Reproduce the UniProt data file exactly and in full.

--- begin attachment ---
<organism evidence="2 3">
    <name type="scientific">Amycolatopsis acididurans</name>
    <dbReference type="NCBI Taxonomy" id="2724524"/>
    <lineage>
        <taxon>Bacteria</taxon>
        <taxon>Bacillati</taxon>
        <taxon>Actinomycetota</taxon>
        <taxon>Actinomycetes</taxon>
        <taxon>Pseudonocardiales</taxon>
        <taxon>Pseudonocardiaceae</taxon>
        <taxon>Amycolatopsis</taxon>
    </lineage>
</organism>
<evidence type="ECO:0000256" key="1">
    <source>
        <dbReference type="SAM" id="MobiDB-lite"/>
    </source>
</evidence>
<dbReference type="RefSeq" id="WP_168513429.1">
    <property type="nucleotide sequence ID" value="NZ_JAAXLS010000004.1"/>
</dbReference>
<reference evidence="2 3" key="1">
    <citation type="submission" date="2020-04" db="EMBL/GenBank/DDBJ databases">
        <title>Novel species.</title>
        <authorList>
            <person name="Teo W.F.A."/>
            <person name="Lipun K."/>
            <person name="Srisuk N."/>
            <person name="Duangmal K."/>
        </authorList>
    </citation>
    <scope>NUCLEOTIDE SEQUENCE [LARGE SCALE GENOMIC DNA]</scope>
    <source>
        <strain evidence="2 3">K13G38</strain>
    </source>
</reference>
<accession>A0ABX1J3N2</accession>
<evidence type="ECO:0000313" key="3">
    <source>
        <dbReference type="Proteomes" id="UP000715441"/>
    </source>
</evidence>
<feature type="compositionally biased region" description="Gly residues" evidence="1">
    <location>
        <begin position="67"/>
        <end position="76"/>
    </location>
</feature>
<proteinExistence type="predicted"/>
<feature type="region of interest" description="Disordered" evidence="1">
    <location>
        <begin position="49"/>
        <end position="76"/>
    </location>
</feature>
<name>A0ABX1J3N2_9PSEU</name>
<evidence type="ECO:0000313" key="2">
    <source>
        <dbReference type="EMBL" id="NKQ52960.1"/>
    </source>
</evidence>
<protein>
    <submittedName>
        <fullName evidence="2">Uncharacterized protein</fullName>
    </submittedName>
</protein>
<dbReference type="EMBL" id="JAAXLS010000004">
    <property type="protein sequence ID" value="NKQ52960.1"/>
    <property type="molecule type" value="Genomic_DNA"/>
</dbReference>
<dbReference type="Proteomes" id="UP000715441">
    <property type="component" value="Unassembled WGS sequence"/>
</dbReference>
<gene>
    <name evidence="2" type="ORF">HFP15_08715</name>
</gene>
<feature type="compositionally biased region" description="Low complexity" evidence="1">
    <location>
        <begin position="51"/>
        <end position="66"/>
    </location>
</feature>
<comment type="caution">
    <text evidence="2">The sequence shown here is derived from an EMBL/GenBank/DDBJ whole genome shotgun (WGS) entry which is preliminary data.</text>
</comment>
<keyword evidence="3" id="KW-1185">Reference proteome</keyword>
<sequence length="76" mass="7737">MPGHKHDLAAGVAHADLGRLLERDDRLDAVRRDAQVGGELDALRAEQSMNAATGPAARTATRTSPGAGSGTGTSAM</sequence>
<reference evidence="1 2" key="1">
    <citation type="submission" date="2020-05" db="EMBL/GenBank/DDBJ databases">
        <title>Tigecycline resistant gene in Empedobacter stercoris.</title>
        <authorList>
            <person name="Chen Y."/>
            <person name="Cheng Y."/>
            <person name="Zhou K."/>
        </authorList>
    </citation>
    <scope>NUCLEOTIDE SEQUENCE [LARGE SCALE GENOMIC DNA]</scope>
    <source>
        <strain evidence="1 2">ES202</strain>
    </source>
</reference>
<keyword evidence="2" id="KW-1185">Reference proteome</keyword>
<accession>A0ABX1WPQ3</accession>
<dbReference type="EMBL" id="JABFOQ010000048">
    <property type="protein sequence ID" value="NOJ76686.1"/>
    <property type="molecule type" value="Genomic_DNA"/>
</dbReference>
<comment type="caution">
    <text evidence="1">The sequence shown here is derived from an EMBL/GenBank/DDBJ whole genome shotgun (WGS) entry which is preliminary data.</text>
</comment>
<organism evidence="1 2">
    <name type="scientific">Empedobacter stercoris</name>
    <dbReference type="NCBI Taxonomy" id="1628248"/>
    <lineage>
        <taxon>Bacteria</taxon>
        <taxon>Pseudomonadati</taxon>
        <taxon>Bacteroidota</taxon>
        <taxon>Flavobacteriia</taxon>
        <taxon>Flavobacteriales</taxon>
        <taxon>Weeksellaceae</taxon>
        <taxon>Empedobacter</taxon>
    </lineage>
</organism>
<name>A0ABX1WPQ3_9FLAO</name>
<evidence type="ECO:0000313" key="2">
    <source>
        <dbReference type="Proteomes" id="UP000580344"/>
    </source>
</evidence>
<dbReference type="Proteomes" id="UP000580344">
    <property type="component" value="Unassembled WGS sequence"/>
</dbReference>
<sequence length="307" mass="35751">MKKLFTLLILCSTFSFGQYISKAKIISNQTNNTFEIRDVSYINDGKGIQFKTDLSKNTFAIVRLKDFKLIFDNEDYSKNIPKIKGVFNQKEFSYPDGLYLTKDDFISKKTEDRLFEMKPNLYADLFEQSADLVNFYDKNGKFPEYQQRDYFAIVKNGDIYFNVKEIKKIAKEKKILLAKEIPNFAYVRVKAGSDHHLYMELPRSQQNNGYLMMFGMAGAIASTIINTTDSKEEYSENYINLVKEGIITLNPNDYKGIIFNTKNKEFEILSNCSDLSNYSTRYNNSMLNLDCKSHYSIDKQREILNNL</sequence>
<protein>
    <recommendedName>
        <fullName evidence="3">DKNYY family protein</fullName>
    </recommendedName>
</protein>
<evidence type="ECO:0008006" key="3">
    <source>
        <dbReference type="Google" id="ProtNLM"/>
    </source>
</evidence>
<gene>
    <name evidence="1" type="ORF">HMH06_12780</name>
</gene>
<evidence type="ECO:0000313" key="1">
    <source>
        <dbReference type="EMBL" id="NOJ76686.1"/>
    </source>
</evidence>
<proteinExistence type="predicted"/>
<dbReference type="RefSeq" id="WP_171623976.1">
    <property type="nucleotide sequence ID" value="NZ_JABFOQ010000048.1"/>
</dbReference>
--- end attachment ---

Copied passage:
<organism evidence="2 3">
    <name type="scientific">Amycolatopsis acididurans</name>
    <dbReference type="NCBI Taxonomy" id="2724524"/>
    <lineage>
        <taxon>Bacteria</taxon>
        <taxon>Bacillati</taxon>
        <taxon>Actinomycetota</taxon>
        <taxon>Actinomycetes</taxon>
        <taxon>Pseudonocardiales</taxon>
        <taxon>Pseudonocardiaceae</taxon>
        <taxon>Amycolatopsis</taxon>
    </lineage>
</organism>
<evidence type="ECO:0000256" key="1">
    <source>
        <dbReference type="SAM" id="MobiDB-lite"/>
    </source>
</evidence>
<dbReference type="RefSeq" id="WP_168513429.1">
    <property type="nucleotide sequence ID" value="NZ_JAAXLS010000004.1"/>
</dbReference>
<reference evidence="2 3" key="1">
    <citation type="submission" date="2020-04" db="EMBL/GenBank/DDBJ databases">
        <title>Novel species.</title>
        <authorList>
            <person name="Teo W.F.A."/>
            <person name="Lipun K."/>
            <person name="Srisuk N."/>
            <person name="Duangmal K."/>
        </authorList>
    </citation>
    <scope>NUCLEOTIDE SEQUENCE [LARGE SCALE GENOMIC DNA]</scope>
    <source>
        <strain evidence="2 3">K13G38</strain>
    </source>
</reference>
<accession>A0ABX1J3N2</accession>
<evidence type="ECO:0000313" key="3">
    <source>
        <dbReference type="Proteomes" id="UP000715441"/>
    </source>
</evidence>
<feature type="compositionally biased region" description="Gly residues" evidence="1">
    <location>
        <begin position="67"/>
        <end position="76"/>
    </location>
</feature>
<proteinExistence type="predicted"/>
<feature type="region of interest" description="Disordered" evidence="1">
    <location>
        <begin position="49"/>
        <end position="76"/>
    </location>
</feature>
<name>A0ABX1J3N2_9PSEU</name>
<evidence type="ECO:0000313" key="2">
    <source>
        <dbReference type="EMBL" id="NKQ52960.1"/>
    </source>
</evidence>
<protein>
    <submittedName>
        <fullName evidence="2">Uncharacterized protein</fullName>
    </submittedName>
</protein>
<dbReference type="EMBL" id="JAAXLS010000004">
    <property type="protein sequence ID" value="NKQ52960.1"/>
    <property type="molecule type" value="Genomic_DNA"/>
</dbReference>
<dbReference type="Proteomes" id="UP000715441">
    <property type="component" value="Unassembled WGS sequence"/>
</dbReference>
<gene>
    <name evidence="2" type="ORF">HFP15_08715</name>
</gene>
<feature type="compositionally biased region" description="Low complexity" evidence="1">
    <location>
        <begin position="51"/>
        <end position="66"/>
    </location>
</feature>
<comment type="caution">
    <text evidence="2">The sequence shown here is derived from an EMBL/GenBank/DDBJ whole genome shotgun (WGS) entry which is preliminary data.</text>
</comment>
<keyword evidence="3" id="KW-1185">Reference proteome</keyword>
<sequence length="76" mass="7737">MPGHKHDLAAGVAHADLGRLLERDDRLDAVRRDAQVGGELDALRAEQSMNAATGPAARTATRTSPGAGSGTGTSAM</sequence>
<reference evidence="1 2" key="1">
    <citation type="submission" date="2020-05" db="EMBL/GenBank/DDBJ databases">
        <title>Tigecycline resistant gene in Empedobacter stercoris.</title>
        <authorList>
            <person name="Chen Y."/>
            <person name="Cheng Y."/>
            <person name="Zhou K."/>
        </authorList>
    </citation>
    <scope>NUCLEOTIDE SEQUENCE [LARGE SCALE GENOMIC DNA]</scope>
    <source>
        <strain evidence="1 2">ES202</strain>
    </source>
</reference>
<keyword evidence="2" id="KW-1185">Reference proteome</keyword>
<accession>A0ABX1WPQ3</accession>
<dbReference type="EMBL" id="JABFOQ010000048">
    <property type="protein sequence ID" value="NOJ76686.1"/>
    <property type="molecule type" value="Genomic_DNA"/>
</dbReference>
<comment type="caution">
    <text evidence="1">The sequence shown here is derived from an EMBL/GenBank/DDBJ whole genome shotgun (WGS) entry which is preliminary data.</text>
</comment>
<organism evidence="1 2">
    <name type="scientific">Empedobacter stercoris</name>
    <dbReference type="NCBI Taxonomy" id="1628248"/>
    <lineage>
        <taxon>Bacteria</taxon>
        <taxon>Pseudomonadati</taxon>
        <taxon>Bacteroidota</taxon>
        <taxon>Flavobacteriia</taxon>
        <taxon>Flavobacteriales</taxon>
        <taxon>Weeksellaceae</taxon>
        <taxon>Empedobacter</taxon>
    </lineage>
</organism>
<name>A0ABX1WPQ3_9FLAO</name>
<evidence type="ECO:0000313" key="2">
    <source>
        <dbReference type="Proteomes" id="UP000580344"/>
    </source>
</evidence>
<dbReference type="Proteomes" id="UP000580344">
    <property type="component" value="Unassembled WGS sequence"/>
</dbReference>
<sequence length="307" mass="35751">MKKLFTLLILCSTFSFGQYISKAKIISNQTNNTFEIRDVSYINDGKGIQFKTDLSKNTFAIVRLKDFKLIFDNEDYSKNIPKIKGVFNQKEFSYPDGLYLTKDDFISKKTEDRLFEMKPNLYADLFEQSADLVNFYDKNGKFPEYQQRDYFAIVKNGDIYFNVKEIKKIAKEKKILLAKEIPNFAYVRVKAGSDHHLYMELPRSQQNNGYLMMFGMAGAIASTIINTTDSKEEYSENYINLVKEGIITLNPNDYKGIIFNTKNKEFEILSNCSDLSNYSTRYNNSMLNLDCKSHYSIDKQREILNNL</sequence>
<protein>
    <recommendedName>
        <fullName evidence="3">DKNYY family protein</fullName>
    </recommendedName>
</protein>
<evidence type="ECO:0008006" key="3">
    <source>
        <dbReference type="Google" id="ProtNLM"/>
    </source>
</evidence>
<gene>
    <name evidence="1" type="ORF">HMH06_12780</name>
</gene>
<evidence type="ECO:0000313" key="1">
    <source>
        <dbReference type="EMBL" id="NOJ76686.1"/>
    </source>
</evidence>
<proteinExistence type="predicted"/>
<dbReference type="RefSeq" id="WP_171623976.1">
    <property type="nucleotide sequence ID" value="NZ_JABFOQ010000048.1"/>
</dbReference>